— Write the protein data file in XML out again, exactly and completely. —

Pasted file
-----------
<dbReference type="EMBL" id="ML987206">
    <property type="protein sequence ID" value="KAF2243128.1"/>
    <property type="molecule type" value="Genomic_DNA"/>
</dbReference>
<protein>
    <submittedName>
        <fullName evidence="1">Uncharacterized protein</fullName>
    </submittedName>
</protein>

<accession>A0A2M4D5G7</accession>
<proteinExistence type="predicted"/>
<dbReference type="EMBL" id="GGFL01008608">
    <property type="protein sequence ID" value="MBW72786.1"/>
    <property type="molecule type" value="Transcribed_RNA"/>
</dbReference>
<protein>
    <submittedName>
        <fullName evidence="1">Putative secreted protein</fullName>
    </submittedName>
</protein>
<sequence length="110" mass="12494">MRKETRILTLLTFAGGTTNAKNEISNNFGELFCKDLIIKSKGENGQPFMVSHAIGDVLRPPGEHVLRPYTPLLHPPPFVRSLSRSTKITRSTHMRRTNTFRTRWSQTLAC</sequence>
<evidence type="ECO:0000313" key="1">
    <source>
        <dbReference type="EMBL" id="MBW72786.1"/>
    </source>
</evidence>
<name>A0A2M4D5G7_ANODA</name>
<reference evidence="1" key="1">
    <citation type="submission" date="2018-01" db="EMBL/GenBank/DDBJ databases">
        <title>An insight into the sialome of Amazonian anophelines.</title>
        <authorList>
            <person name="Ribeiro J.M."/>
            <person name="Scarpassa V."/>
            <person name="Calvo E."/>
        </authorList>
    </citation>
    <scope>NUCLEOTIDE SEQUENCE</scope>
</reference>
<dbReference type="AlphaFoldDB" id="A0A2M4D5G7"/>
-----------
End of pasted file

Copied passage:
<dbReference type="EMBL" id="ML987206">
    <property type="protein sequence ID" value="KAF2243128.1"/>
    <property type="molecule type" value="Genomic_DNA"/>
</dbReference>
<protein>
    <submittedName>
        <fullName evidence="1">Uncharacterized protein</fullName>
    </submittedName>
</protein>

<accession>A0A2M4D5G7</accession>
<proteinExistence type="predicted"/>
<dbReference type="EMBL" id="GGFL01008608">
    <property type="protein sequence ID" value="MBW72786.1"/>
    <property type="molecule type" value="Transcribed_RNA"/>
</dbReference>
<protein>
    <submittedName>
        <fullName evidence="1">Putative secreted protein</fullName>
    </submittedName>
</protein>
<sequence length="110" mass="12494">MRKETRILTLLTFAGGTTNAKNEISNNFGELFCKDLIIKSKGENGQPFMVSHAIGDVLRPPGEHVLRPYTPLLHPPPFVRSLSRSTKITRSTHMRRTNTFRTRWSQTLAC</sequence>
<evidence type="ECO:0000313" key="1">
    <source>
        <dbReference type="EMBL" id="MBW72786.1"/>
    </source>
</evidence>
<name>A0A2M4D5G7_ANODA</name>
<reference evidence="1" key="1">
    <citation type="submission" date="2018-01" db="EMBL/GenBank/DDBJ databases">
        <title>An insight into the sialome of Amazonian anophelines.</title>
        <authorList>
            <person name="Ribeiro J.M."/>
            <person name="Scarpassa V."/>
            <person name="Calvo E."/>
        </authorList>
    </citation>
    <scope>NUCLEOTIDE SEQUENCE</scope>
</reference>
<dbReference type="AlphaFoldDB" id="A0A2M4D5G7"/>